Lymph Node Transfer for Lymphedema
The NOLA GABRs are pleased to announce that we will be the first ever in the United States to offer lymph node transfer surgery for patients with a history of upper and lower extremity lymphedema. Dr. Maria M. LoTempio trained under Corinne Becker, the doctor who pioneered the lymph node transfer, in Paris France.
Vascularized Lymph Node Transfer (VLNT) is a relatively new microsurgical procedure that involves transferring lymph nodes from the groin to the area under the arm. VLNT may be appropriate for women who have experienced complications during breast cancer surgery.
Although breast cancer surgery may be a life-saving procedure, complications sometimes make it necessary to remove lymph nodes under the arm. This can result in chronic swelling of the arm, known as lymphedema, which can cause pain and disfigurement of the arm and may also lead to infections. VLNT was developed to help reduce these undesirable side effects.
LYMPH NODE TRANSPLANTATION IN BREAST RECONSTRUCTION USING PERFORATOR FLAPS
Introduction: For many women undergoing breast reconstruction mastectomy, the negative impact of upper extremity lymphedema outweighs the benefits of breast reconstruction. Patients with lymphedema present a challenging problem, and typically it’s not addressed during the reconstruction process. Lymph node dissections have decreased secondary due to advent of the sentinel node biopsy. However, 7% of patients undergoing sentinel lymph node biopsy may develop lymphedema. Previous treatment options have not proved to be highly successful, and include lymphatic massage and lympaovenous anastomosis. We introduce a combined treatment for breast reconstruction using deep inferior epigastric perforator flap (DIEP) along with lymph node transplantation for lymphedema.
Methods: Beginning in 2007, 23 patients have undergone bilateral breast reconstruction using the DIEP along with simultaneous lymph node transplantation. Each patient had demonstrated upper extremity lymphedema by measurements and subjective findings. Of the 23 patients 18 had radiation therapy and five had sentinel node dissection. The lymph node flap was harvested surrounding the superficial circumflex vessels in conjunction with the DIEP. The combined DIEP and lymph nodes were anastomosed to the internal mammary artery. Preparation of the axilla included removal of scar tussue, and fixation of lymph nodes into the axilla.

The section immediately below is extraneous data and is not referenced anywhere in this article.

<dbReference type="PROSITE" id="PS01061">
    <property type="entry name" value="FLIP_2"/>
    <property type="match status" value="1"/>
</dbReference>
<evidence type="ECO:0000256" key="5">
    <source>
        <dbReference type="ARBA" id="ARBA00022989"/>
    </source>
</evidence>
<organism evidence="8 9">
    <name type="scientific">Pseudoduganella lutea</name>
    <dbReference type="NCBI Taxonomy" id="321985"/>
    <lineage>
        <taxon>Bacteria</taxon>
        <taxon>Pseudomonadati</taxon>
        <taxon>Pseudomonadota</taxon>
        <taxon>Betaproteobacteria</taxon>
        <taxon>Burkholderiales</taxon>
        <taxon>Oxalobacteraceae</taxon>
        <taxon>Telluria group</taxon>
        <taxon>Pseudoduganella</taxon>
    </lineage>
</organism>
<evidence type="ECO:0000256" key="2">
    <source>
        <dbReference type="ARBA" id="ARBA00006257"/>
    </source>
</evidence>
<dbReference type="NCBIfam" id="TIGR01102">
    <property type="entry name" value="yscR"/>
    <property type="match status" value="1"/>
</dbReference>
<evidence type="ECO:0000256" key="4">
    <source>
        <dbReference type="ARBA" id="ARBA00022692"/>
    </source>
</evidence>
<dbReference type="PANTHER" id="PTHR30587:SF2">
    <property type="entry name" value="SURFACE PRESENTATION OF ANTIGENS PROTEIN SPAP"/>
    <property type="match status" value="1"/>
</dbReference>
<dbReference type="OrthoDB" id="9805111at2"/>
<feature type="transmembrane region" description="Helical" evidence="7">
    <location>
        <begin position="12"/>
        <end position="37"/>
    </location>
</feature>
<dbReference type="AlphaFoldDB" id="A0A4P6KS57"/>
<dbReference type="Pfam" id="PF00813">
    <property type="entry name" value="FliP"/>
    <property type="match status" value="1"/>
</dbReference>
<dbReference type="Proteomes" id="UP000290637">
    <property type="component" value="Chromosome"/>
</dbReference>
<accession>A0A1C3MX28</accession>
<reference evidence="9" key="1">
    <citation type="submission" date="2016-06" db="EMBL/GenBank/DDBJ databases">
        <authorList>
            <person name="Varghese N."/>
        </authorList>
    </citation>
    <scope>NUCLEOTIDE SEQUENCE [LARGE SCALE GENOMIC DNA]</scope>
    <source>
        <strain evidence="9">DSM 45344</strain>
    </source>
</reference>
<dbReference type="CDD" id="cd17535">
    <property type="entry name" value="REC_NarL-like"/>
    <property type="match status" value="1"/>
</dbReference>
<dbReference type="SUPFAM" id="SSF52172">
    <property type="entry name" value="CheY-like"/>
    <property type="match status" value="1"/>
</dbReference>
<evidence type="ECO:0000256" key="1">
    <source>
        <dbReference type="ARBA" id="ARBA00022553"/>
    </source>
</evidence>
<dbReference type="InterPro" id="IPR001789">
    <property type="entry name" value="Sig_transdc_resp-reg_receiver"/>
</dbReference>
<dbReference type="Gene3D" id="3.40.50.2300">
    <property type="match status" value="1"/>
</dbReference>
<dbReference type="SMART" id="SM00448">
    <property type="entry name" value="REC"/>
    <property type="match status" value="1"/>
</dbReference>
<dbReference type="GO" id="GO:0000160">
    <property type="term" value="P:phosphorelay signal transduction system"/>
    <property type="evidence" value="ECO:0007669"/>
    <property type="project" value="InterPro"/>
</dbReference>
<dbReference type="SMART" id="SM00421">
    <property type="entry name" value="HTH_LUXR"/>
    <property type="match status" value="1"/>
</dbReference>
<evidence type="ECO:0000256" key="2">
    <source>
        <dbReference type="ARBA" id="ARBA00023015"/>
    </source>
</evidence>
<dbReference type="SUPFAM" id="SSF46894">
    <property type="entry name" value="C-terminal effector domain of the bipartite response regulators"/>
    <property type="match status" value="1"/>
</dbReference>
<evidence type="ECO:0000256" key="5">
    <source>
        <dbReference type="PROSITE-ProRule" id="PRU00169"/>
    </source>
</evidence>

Results: Each patient had an uncomplicated postoperative course. These patients started to experience resolutions of lymphedema as early as ten days after surgery and continue up to six months. Currently, 15 patients no longer need lymphatic massage nor wear an arm compression garment. One patient had a recurrence of breast cancer. Each patient reported their arm circumference had improved and decreased morbidity associated with lymphedema.
Conclusion: Lymph node transfer surgery is a relatively new and exciting option for the management of lymphedema. Women who undergo breast reconstruction using perforator flaps can have simultaneous lymph node transplantation with minimal morbidity. These patients experienced an overall 89% improvement of symptoms.
LYMPH NODE HARVEST
The patients are brought to the operating room. Once they undergo the deep inferior epigastric perforator flap harvest, an additional tissue comprising fat and lymph nodes is harvested as an attachment to the deep inferior epigastic perforator flap. The lymph nodes are indentified surrounding the circumflex iliac artery/vein. Visualization of one or two lymph nodes is seen and felt and then removed in conjunction with fat.
PREPARATION OF AXILLA
In order to receive the lymph node transfer flap, the preparation of the axilla needs to be performed. These are usually in women who have undergone a lymph node dissection with or without radiation treatment. An incision is made extending the mastectomy scar into the axilla. The fibrotic tissue (otherwise known as scar tissue) is removed in the axilla. Health tissue is visualized and ready for the recipient lymph node free flap.